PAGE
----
For me, the value in a Splotter game is not found in its components. It's found in the remarkable design of the game itself. The mechanisms in FCM are unique, innovative, clever. It's outstanding that a game with so much depth and so many different paths to victory can remain balanced, interesting, and fun every time. It's the kind of game I could play hundreds of times and likely learn something new each session.

Scythe, on the other hand, is a good game. It does some cool things and definitely looks outstanding. But I could see myself growing tired of playing it after a handful of sessions. And they've already got expansions lined up for that.

In summary, if you want a deeply rewarding and endlessly replayable game that looks decent, get FCM. If you want an incredibly beautiful game that plays decent, get Scythe.

I personally will take great game play over great components every time. But that's me.
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Eric Gergotz
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You answered it in your opening post. Food Chain Magnate. You stated the gameplay as a positive and Scythe's positive was the components. Gameplay wins over components all the time.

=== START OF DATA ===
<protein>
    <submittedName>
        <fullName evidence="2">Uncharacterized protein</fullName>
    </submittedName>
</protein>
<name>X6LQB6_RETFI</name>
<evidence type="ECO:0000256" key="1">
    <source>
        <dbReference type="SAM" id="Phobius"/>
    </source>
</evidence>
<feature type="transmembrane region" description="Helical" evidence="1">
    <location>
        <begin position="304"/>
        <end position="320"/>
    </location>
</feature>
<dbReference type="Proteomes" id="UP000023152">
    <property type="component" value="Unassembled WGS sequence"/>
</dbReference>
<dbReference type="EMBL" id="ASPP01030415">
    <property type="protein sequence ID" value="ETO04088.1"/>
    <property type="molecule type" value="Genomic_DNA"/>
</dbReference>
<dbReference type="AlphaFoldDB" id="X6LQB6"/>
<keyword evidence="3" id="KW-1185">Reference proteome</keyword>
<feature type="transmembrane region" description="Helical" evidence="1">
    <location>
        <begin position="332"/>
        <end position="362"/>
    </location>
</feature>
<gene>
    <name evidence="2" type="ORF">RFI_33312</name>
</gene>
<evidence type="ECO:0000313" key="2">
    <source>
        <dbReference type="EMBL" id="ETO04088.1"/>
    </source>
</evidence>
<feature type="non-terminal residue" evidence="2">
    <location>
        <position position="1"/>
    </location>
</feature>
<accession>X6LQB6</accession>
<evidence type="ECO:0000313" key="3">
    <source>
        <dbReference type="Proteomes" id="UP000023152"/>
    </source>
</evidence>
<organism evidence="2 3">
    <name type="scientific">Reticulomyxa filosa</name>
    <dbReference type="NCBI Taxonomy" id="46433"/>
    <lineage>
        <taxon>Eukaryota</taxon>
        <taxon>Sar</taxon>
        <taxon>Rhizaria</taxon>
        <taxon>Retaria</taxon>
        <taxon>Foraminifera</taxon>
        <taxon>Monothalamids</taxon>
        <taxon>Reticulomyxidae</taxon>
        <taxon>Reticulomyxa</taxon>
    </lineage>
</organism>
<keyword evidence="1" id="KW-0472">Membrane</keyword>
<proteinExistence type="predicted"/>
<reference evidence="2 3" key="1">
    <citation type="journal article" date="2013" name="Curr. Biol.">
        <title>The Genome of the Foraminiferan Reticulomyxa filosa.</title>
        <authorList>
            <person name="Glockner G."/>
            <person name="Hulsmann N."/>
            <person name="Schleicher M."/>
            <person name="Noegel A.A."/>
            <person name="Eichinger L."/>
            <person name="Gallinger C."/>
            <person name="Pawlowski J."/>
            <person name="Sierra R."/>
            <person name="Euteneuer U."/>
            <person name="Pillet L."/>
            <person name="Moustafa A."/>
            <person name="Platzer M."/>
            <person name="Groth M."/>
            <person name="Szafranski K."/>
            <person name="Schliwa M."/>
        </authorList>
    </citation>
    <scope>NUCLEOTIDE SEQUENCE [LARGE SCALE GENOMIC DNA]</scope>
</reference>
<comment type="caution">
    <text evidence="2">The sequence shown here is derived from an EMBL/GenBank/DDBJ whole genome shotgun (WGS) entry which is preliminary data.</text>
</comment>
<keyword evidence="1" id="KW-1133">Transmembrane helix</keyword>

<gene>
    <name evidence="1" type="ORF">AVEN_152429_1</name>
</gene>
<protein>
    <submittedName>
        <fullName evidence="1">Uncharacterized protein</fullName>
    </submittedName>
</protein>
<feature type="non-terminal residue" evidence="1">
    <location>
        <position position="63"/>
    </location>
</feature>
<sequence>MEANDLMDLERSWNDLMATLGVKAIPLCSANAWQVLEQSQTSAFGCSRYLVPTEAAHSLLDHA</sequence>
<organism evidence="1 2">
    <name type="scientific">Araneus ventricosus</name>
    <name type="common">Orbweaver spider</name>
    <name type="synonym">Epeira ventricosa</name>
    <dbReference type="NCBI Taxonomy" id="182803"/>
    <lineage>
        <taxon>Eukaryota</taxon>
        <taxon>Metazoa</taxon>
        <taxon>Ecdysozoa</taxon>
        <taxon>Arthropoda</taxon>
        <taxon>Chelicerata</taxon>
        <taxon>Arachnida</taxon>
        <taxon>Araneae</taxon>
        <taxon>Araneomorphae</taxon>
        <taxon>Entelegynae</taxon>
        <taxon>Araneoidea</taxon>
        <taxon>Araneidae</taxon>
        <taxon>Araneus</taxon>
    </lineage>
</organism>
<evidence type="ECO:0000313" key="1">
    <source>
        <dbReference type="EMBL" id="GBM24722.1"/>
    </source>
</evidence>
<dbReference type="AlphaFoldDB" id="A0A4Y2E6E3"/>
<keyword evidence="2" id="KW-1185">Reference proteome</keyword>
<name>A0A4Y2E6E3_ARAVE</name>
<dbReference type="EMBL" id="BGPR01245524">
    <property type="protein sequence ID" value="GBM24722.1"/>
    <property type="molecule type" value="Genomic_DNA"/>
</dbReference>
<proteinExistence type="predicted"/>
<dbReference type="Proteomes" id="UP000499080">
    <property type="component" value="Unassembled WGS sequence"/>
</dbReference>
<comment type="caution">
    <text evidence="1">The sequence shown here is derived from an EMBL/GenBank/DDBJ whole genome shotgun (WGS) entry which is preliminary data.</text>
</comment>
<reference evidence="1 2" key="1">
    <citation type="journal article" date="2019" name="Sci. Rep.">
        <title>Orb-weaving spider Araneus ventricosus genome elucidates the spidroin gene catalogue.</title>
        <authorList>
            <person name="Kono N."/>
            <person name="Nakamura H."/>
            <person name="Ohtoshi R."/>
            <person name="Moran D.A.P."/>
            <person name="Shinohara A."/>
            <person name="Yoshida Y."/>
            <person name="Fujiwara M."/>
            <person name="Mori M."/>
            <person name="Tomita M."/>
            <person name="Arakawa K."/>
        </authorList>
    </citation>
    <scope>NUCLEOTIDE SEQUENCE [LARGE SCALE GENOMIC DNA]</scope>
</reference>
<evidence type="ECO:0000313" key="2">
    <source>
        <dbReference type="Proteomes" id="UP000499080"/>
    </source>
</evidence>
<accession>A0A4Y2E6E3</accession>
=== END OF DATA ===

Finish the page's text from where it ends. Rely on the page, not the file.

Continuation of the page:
Personal opinion, FCM is the better choice. Scythe was one of the most boring game experiences I've ever had. I couldn't wait for it to be over. FCM I played after Scythe and was scared due to the hype, but it was a fantastic game.
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Evan Pulgino
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thedacker wrote:
matthean wrote:
alam1000malam wrote:
If you don't care about spending money, you could pick FCM. Why? because the value for the components is not worth your money. looks like a prototype game, it seem the they cut the cost on art to produce the game but make the game pricey. I sense something isn't right with this kind of attitude from a game publisher.
Stonemaier put a high standard on how the game should be produce. Gameplay, components, artwork, and they put decent price for that high quality. Maybe It's only me, but I felt being rip off buying FCM.


Maybe you should understand that Scythe was given a KS and hence Stonemaier knew what kind of print run to do versus a small company who always puts out small print runs and thus the higher price. Simply put, Stonemaier is in a much better position to cover the higher cost of a larger print run.

For me, the value in a Splotter game is not found in its components. It's found in the remarkable design of the game itself. The mechanisms in FCM are unique, innovative, clever. It's outstanding that a game with so much depth and so many different paths to victory can remain balanced, interesting, and fun every time. It's the kind of game I could play hundreds of times and likely learn something new each session.